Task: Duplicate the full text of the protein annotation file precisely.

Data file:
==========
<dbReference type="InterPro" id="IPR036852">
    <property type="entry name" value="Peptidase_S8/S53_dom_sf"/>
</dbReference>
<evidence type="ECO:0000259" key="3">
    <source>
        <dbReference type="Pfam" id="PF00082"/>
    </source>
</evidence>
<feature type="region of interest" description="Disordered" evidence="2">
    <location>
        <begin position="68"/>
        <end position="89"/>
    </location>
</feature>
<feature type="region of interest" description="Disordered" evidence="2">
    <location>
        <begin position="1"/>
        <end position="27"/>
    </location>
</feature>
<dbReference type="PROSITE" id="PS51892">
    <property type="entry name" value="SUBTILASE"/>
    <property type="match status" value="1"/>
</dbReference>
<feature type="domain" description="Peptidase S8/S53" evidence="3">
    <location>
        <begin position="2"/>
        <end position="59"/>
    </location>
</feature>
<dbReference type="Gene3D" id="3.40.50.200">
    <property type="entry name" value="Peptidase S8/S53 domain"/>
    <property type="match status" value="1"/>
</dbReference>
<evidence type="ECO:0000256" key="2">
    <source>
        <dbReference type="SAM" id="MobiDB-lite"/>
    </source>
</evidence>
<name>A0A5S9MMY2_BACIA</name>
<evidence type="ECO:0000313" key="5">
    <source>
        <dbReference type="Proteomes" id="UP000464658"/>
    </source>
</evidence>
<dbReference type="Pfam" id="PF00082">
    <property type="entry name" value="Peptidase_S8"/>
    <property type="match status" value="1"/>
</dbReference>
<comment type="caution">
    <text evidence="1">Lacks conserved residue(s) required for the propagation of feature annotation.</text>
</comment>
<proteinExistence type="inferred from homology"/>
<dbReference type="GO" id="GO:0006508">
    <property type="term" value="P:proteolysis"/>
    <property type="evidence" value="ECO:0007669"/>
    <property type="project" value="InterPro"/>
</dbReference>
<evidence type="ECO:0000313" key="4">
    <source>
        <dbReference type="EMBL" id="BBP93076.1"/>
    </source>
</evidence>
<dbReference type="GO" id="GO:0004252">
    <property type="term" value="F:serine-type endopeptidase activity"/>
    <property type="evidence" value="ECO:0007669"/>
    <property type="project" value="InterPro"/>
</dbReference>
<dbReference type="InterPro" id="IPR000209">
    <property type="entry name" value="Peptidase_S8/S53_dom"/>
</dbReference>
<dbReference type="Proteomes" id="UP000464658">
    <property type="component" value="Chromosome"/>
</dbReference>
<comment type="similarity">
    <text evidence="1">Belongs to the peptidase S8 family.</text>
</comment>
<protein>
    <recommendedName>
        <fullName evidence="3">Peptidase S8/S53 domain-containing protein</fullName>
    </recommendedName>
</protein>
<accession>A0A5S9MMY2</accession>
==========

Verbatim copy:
<dbReference type="InterPro" id="IPR036852">
    <property type="entry name" value="Peptidase_S8/S53_dom_sf"/>
</dbReference>
<evidence type="ECO:0000259" key="3">
    <source>
        <dbReference type="Pfam" id="PF00082"/>
    </source>
</evidence>
<feature type="region of interest" description="Disordered" evidence="2">
    <location>
        <begin position="68"/>
        <end position="89"/>
    </location>
</feature>
<feature type="region of interest" description="Disordered" evidence="2">
    <location>
        <begin position="1"/>
        <end position="27"/>
    </location>
</feature>
<dbReference type="PROSITE" id="PS51892">
    <property type="entry name" value="SUBTILASE"/>
    <property type="match status" value="1"/>
</dbReference>
<feature type="domain" description="Peptidase S8/S53" evidence="3">
    <location>
        <begin position="2"/>
        <end position="59"/>
    </location>
</feature>
<dbReference type="Gene3D" id="3.40.50.200">
    <property type="entry name" value="Peptidase S8/S53 domain"/>
    <property type="match status" value="1"/>
</dbReference>
<evidence type="ECO:0000256" key="2">
    <source>
        <dbReference type="SAM" id="MobiDB-lite"/>
    </source>
</evidence>
<name>A0A5S9MMY2_BACIA</name>
<evidence type="ECO:0000313" key="5">
    <source>
        <dbReference type="Proteomes" id="UP000464658"/>
    </source>
</evidence>
<dbReference type="Pfam" id="PF00082">
    <property type="entry name" value="Peptidase_S8"/>
    <property type="match status" value="1"/>
</dbReference>
<comment type="caution">
    <text evidence="1">Lacks conserved residue(s) required for the propagation of feature annotation.</text>
</comment>
<proteinExistence type="inferred from homology"/>
<dbReference type="GO" id="GO:0006508">
    <property type="term" value="P:proteolysis"/>
    <property type="evidence" value="ECO:0007669"/>
    <property type="project" value="InterPro"/>
</dbReference>
<evidence type="ECO:0000313" key="4">
    <source>
        <dbReference type="EMBL" id="BBP93076.1"/>
    </source>
</evidence>
<dbReference type="GO" id="GO:0004252">
    <property type="term" value="F:serine-type endopeptidase activity"/>
    <property type="evidence" value="ECO:0007669"/>
    <property type="project" value="InterPro"/>
</dbReference>
<dbReference type="InterPro" id="IPR000209">
    <property type="entry name" value="Peptidase_S8/S53_dom"/>
</dbReference>
<dbReference type="Proteomes" id="UP000464658">
    <property type="component" value="Chromosome"/>
</dbReference>
<comment type="similarity">
    <text evidence="1">Belongs to the peptidase S8 family.</text>
</comment>
<protein>
    <recommendedName>
        <fullName evidence="3">Peptidase S8/S53 domain-containing protein</fullName>
    </recommendedName>
</protein>
<accession>A0A5S9MMY2</accession>